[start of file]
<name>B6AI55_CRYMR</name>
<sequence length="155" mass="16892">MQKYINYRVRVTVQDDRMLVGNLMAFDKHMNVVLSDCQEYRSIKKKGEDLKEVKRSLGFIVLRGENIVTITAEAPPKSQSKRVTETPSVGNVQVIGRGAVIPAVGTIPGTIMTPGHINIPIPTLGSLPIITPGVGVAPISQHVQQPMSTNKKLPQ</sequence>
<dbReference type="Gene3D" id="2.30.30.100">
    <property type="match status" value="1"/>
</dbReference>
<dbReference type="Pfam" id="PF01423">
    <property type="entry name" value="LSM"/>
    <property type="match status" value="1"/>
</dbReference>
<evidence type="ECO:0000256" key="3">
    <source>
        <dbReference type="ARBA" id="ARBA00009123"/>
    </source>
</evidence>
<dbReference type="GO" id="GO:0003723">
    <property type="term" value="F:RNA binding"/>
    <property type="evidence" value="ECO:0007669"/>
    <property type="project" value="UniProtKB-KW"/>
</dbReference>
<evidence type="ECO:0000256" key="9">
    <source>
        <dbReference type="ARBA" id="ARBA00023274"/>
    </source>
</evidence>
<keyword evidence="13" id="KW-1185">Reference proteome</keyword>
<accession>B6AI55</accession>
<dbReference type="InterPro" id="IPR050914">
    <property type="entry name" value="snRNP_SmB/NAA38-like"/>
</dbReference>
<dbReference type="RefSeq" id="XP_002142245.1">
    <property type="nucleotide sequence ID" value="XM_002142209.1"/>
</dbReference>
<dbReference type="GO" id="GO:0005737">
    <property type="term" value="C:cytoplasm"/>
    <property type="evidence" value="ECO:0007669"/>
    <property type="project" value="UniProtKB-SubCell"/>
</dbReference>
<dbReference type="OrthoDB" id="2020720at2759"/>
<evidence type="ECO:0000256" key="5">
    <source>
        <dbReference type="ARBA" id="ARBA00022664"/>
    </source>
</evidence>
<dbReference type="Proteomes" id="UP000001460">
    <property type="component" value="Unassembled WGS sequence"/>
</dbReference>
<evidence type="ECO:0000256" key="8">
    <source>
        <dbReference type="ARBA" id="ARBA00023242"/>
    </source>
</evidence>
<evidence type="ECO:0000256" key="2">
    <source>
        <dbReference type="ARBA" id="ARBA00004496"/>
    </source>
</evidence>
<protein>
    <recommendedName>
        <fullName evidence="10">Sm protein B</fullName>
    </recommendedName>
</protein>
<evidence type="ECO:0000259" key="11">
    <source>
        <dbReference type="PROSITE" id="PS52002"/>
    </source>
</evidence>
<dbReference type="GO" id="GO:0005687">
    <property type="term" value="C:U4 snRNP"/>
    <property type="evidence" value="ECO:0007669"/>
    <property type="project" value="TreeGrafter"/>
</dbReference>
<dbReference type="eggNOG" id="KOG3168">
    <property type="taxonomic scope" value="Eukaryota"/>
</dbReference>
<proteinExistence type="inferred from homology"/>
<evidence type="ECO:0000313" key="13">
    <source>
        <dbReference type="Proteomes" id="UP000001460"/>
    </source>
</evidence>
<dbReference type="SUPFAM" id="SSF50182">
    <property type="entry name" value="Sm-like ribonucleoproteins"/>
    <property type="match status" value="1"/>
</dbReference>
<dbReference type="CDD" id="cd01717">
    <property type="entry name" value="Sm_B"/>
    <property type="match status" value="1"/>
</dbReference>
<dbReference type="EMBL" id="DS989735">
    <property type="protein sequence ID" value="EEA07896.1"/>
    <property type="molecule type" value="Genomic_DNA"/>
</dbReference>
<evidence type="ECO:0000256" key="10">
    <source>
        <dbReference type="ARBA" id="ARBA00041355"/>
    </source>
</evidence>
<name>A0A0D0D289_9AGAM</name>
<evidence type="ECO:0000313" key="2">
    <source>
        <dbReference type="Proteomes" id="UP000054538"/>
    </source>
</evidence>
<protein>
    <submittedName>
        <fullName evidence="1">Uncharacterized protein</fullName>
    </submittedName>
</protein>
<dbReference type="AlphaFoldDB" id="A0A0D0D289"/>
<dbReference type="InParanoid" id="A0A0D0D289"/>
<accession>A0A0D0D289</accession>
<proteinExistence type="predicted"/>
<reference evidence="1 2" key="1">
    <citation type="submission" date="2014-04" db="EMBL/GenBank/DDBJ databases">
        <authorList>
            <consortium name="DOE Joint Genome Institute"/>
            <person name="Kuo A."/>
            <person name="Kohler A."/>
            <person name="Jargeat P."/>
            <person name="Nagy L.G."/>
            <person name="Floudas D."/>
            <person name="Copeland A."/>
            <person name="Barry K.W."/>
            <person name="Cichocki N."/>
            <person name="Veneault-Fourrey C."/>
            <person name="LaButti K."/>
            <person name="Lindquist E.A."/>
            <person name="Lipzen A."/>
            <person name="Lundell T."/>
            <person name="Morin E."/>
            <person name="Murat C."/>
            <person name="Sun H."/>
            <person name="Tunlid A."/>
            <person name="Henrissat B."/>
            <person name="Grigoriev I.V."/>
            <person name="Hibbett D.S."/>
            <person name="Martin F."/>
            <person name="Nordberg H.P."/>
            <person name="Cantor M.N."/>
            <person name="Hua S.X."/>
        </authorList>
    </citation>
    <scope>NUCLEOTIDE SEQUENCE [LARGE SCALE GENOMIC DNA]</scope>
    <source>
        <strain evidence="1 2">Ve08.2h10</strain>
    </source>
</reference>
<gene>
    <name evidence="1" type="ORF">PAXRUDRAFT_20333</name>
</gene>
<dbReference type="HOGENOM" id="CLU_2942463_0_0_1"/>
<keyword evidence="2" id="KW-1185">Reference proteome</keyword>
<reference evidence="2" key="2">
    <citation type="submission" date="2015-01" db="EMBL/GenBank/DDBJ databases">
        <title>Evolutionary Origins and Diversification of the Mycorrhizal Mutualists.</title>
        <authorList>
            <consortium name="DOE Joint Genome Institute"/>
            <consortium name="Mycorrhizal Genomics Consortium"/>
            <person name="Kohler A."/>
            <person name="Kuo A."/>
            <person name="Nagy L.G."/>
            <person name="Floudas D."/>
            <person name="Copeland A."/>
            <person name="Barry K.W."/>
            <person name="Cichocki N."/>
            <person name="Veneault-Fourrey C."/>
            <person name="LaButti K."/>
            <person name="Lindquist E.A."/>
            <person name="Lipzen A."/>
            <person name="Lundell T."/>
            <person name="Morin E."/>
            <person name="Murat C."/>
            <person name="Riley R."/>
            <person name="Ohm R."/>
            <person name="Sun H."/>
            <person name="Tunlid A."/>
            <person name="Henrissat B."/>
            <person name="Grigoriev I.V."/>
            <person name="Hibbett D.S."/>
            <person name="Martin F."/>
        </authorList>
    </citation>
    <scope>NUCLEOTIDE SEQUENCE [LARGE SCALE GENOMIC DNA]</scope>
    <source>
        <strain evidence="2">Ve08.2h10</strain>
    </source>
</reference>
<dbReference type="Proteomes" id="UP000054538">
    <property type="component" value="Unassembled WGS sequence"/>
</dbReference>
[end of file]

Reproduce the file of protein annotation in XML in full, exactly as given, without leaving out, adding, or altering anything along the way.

<name>B6AI55_CRYMR</name>
<sequence length="155" mass="16892">MQKYINYRVRVTVQDDRMLVGNLMAFDKHMNVVLSDCQEYRSIKKKGEDLKEVKRSLGFIVLRGENIVTITAEAPPKSQSKRVTETPSVGNVQVIGRGAVIPAVGTIPGTIMTPGHINIPIPTLGSLPIITPGVGVAPISQHVQQPMSTNKKLPQ</sequence>
<dbReference type="Gene3D" id="2.30.30.100">
    <property type="match status" value="1"/>
</dbReference>
<dbReference type="Pfam" id="PF01423">
    <property type="entry name" value="LSM"/>
    <property type="match status" value="1"/>
</dbReference>
<evidence type="ECO:0000256" key="3">
    <source>
        <dbReference type="ARBA" id="ARBA00009123"/>
    </source>
</evidence>
<dbReference type="GO" id="GO:0003723">
    <property type="term" value="F:RNA binding"/>
    <property type="evidence" value="ECO:0007669"/>
    <property type="project" value="UniProtKB-KW"/>
</dbReference>
<evidence type="ECO:0000256" key="9">
    <source>
        <dbReference type="ARBA" id="ARBA00023274"/>
    </source>
</evidence>
<keyword evidence="13" id="KW-1185">Reference proteome</keyword>
<accession>B6AI55</accession>
<dbReference type="InterPro" id="IPR050914">
    <property type="entry name" value="snRNP_SmB/NAA38-like"/>
</dbReference>
<dbReference type="RefSeq" id="XP_002142245.1">
    <property type="nucleotide sequence ID" value="XM_002142209.1"/>
</dbReference>
<dbReference type="GO" id="GO:0005737">
    <property type="term" value="C:cytoplasm"/>
    <property type="evidence" value="ECO:0007669"/>
    <property type="project" value="UniProtKB-SubCell"/>
</dbReference>
<dbReference type="OrthoDB" id="2020720at2759"/>
<evidence type="ECO:0000256" key="5">
    <source>
        <dbReference type="ARBA" id="ARBA00022664"/>
    </source>
</evidence>
<dbReference type="Proteomes" id="UP000001460">
    <property type="component" value="Unassembled WGS sequence"/>
</dbReference>
<evidence type="ECO:0000256" key="8">
    <source>
        <dbReference type="ARBA" id="ARBA00023242"/>
    </source>
</evidence>
<evidence type="ECO:0000256" key="2">
    <source>
        <dbReference type="ARBA" id="ARBA00004496"/>
    </source>
</evidence>
<protein>
    <recommendedName>
        <fullName evidence="10">Sm protein B</fullName>
    </recommendedName>
</protein>
<evidence type="ECO:0000259" key="11">
    <source>
        <dbReference type="PROSITE" id="PS52002"/>
    </source>
</evidence>
<dbReference type="GO" id="GO:0005687">
    <property type="term" value="C:U4 snRNP"/>
    <property type="evidence" value="ECO:0007669"/>
    <property type="project" value="TreeGrafter"/>
</dbReference>
<dbReference type="eggNOG" id="KOG3168">
    <property type="taxonomic scope" value="Eukaryota"/>
</dbReference>
<proteinExistence type="inferred from homology"/>
<evidence type="ECO:0000313" key="13">
    <source>
        <dbReference type="Proteomes" id="UP000001460"/>
    </source>
</evidence>
<dbReference type="SUPFAM" id="SSF50182">
    <property type="entry name" value="Sm-like ribonucleoproteins"/>
    <property type="match status" value="1"/>
</dbReference>
<dbReference type="CDD" id="cd01717">
    <property type="entry name" value="Sm_B"/>
    <property type="match status" value="1"/>
</dbReference>
<dbReference type="EMBL" id="DS989735">
    <property type="protein sequence ID" value="EEA07896.1"/>
    <property type="molecule type" value="Genomic_DNA"/>
</dbReference>
<evidence type="ECO:0000256" key="10">
    <source>
        <dbReference type="ARBA" id="ARBA00041355"/>
    </source>
</evidence>
<name>A0A0D0D289_9AGAM</name>
<evidence type="ECO:0000313" key="2">
    <source>
        <dbReference type="Proteomes" id="UP000054538"/>
    </source>
</evidence>
<protein>
    <submittedName>
        <fullName evidence="1">Uncharacterized protein</fullName>
    </submittedName>
</protein>
<dbReference type="AlphaFoldDB" id="A0A0D0D289"/>
<dbReference type="InParanoid" id="A0A0D0D289"/>
<accession>A0A0D0D289</accession>
<proteinExistence type="predicted"/>
<reference evidence="1 2" key="1">
    <citation type="submission" date="2014-04" db="EMBL/GenBank/DDBJ databases">
        <authorList>
            <consortium name="DOE Joint Genome Institute"/>
            <person name="Kuo A."/>
            <person name="Kohler A."/>
            <person name="Jargeat P."/>
            <person name="Nagy L.G."/>
            <person name="Floudas D."/>
            <person name="Copeland A."/>
            <person name="Barry K.W."/>
            <person name="Cichocki N."/>
            <person name="Veneault-Fourrey C."/>
            <person name="LaButti K."/>
            <person name="Lindquist E.A."/>
            <person name="Lipzen A."/>
            <person name="Lundell T."/>
            <person name="Morin E."/>
            <person name="Murat C."/>
            <person name="Sun H."/>
            <person name="Tunlid A."/>
            <person name="Henrissat B."/>
            <person name="Grigoriev I.V."/>
            <person name="Hibbett D.S."/>
            <person name="Martin F."/>
            <person name="Nordberg H.P."/>
            <person name="Cantor M.N."/>
            <person name="Hua S.X."/>
        </authorList>
    </citation>
    <scope>NUCLEOTIDE SEQUENCE [LARGE SCALE GENOMIC DNA]</scope>
    <source>
        <strain evidence="1 2">Ve08.2h10</strain>
    </source>
</reference>
<gene>
    <name evidence="1" type="ORF">PAXRUDRAFT_20333</name>
</gene>
<dbReference type="HOGENOM" id="CLU_2942463_0_0_1"/>
<keyword evidence="2" id="KW-1185">Reference proteome</keyword>
<reference evidence="2" key="2">
    <citation type="submission" date="2015-01" db="EMBL/GenBank/DDBJ databases">
        <title>Evolutionary Origins and Diversification of the Mycorrhizal Mutualists.</title>
        <authorList>
            <consortium name="DOE Joint Genome Institute"/>
            <consortium name="Mycorrhizal Genomics Consortium"/>
            <person name="Kohler A."/>
            <person name="Kuo A."/>
            <person name="Nagy L.G."/>
            <person name="Floudas D."/>
            <person name="Copeland A."/>
            <person name="Barry K.W."/>
            <person name="Cichocki N."/>
            <person name="Veneault-Fourrey C."/>
            <person name="LaButti K."/>
            <person name="Lindquist E.A."/>
            <person name="Lipzen A."/>
            <person name="Lundell T."/>
            <person name="Morin E."/>
            <person name="Murat C."/>
            <person name="Riley R."/>
            <person name="Ohm R."/>
            <person name="Sun H."/>
            <person name="Tunlid A."/>
            <person name="Henrissat B."/>
            <person name="Grigoriev I.V."/>
            <person name="Hibbett D.S."/>
            <person name="Martin F."/>
        </authorList>
    </citation>
    <scope>NUCLEOTIDE SEQUENCE [LARGE SCALE GENOMIC DNA]</scope>
    <source>
        <strain evidence="2">Ve08.2h10</strain>
    </source>
</reference>
<dbReference type="Proteomes" id="UP000054538">
    <property type="component" value="Unassembled WGS sequence"/>
</dbReference>